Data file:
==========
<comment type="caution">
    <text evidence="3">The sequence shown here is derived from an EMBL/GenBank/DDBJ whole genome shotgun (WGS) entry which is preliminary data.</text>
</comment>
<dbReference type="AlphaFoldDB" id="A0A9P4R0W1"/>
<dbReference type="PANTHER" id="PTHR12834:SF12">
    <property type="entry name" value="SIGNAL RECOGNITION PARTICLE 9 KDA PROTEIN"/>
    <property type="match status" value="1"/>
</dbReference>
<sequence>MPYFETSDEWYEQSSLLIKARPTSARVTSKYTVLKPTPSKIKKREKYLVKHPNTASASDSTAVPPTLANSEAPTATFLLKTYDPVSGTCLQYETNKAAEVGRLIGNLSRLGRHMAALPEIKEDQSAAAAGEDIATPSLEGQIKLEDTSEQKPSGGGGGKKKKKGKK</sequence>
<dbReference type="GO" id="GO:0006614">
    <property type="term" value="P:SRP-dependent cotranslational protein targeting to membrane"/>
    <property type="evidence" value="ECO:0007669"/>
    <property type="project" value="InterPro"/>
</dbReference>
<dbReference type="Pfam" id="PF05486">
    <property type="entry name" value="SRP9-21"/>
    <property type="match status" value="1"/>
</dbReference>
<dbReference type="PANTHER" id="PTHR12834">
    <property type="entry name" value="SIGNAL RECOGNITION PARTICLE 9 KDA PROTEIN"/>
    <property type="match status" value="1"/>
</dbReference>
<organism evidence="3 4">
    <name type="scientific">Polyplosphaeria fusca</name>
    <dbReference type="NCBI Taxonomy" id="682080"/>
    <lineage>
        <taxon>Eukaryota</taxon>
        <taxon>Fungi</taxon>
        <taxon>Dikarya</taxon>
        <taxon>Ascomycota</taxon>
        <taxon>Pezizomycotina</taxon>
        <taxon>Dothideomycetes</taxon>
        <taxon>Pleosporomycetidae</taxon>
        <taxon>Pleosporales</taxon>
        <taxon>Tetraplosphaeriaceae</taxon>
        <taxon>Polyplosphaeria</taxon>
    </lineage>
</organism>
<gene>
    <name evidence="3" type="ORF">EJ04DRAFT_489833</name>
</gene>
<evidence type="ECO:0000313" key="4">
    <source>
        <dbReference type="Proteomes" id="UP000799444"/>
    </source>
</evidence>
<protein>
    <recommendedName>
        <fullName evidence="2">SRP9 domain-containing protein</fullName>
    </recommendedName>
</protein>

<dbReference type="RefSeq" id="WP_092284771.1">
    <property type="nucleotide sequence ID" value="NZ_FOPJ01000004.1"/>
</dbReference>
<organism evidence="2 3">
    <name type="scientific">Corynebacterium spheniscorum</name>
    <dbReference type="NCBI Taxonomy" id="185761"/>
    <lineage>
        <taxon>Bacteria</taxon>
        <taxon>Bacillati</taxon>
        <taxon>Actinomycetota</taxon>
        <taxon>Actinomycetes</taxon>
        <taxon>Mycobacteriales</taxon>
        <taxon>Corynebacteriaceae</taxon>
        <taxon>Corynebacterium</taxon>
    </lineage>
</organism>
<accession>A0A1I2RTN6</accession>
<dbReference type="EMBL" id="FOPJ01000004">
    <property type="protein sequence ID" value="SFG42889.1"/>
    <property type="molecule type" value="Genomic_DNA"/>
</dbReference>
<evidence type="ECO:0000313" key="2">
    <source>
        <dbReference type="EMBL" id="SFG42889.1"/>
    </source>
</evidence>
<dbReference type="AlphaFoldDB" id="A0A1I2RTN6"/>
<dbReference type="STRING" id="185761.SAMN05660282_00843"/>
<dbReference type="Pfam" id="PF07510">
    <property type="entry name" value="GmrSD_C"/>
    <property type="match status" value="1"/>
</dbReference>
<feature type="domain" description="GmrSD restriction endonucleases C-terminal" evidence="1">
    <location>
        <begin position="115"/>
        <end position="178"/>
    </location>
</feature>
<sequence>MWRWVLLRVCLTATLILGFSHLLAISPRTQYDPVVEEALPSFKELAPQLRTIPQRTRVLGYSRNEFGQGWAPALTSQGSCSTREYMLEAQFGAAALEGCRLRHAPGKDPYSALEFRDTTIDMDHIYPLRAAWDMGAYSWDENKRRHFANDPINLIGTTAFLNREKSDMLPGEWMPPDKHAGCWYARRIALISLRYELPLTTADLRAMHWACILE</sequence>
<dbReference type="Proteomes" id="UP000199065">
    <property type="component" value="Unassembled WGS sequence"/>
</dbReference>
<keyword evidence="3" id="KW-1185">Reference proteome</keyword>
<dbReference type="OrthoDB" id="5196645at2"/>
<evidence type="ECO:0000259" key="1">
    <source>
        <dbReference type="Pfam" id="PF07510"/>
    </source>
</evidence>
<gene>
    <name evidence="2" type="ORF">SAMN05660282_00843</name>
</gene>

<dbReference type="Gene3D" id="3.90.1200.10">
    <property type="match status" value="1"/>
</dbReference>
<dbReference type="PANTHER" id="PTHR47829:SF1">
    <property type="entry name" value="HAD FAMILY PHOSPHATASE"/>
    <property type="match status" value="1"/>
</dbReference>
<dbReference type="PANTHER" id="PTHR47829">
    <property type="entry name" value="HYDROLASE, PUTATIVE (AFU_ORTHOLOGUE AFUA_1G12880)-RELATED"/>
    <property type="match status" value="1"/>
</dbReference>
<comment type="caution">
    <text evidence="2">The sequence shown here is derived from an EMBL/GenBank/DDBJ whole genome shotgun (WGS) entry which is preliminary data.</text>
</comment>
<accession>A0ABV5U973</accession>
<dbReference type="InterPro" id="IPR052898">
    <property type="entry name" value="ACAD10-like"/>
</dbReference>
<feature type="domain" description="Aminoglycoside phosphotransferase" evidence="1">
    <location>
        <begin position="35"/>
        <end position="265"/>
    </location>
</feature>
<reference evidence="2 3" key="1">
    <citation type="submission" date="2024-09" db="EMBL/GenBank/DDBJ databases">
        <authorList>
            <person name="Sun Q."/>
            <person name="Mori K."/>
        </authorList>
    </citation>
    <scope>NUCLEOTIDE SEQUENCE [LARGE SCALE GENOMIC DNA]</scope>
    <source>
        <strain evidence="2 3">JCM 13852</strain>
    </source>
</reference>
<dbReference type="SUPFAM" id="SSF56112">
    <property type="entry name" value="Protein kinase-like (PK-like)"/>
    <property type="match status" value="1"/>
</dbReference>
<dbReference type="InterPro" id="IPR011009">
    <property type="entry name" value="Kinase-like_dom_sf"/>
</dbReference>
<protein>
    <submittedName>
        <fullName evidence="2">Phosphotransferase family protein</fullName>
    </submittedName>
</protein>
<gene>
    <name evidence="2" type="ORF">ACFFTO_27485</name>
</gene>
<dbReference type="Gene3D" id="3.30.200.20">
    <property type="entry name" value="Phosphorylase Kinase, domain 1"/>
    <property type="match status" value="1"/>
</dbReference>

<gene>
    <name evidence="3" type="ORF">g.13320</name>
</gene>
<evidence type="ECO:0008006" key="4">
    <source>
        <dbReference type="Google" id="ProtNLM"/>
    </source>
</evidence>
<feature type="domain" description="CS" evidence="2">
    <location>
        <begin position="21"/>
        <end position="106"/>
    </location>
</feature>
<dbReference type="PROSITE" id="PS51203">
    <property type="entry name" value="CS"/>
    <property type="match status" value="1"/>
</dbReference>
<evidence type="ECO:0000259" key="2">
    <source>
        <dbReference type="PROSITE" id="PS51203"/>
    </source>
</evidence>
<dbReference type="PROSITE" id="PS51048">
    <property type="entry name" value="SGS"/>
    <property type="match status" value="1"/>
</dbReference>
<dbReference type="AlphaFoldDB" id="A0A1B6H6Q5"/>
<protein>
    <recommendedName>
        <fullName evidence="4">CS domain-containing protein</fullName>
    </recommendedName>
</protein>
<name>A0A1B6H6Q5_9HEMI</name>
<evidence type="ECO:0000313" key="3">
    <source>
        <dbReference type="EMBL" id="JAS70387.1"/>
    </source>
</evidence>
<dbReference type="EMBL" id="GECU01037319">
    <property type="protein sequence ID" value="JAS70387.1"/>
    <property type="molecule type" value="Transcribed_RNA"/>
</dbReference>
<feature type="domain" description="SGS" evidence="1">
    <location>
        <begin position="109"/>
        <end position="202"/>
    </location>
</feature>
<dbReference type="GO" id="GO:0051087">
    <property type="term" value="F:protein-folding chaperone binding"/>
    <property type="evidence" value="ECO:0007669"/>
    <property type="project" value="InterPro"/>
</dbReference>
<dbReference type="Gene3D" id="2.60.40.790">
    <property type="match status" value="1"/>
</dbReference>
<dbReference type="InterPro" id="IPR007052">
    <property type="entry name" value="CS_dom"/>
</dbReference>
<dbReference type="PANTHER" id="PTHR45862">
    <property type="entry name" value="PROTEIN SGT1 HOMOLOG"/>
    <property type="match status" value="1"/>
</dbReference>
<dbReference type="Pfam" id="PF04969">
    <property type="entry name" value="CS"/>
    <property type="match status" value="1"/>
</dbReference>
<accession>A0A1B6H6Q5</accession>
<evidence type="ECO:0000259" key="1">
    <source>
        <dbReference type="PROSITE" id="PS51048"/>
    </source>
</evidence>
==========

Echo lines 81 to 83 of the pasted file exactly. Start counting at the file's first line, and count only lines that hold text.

    <property type="entry name" value="GmrSD_C"/>
    <property type="match status" value="1"/>
</dbReference>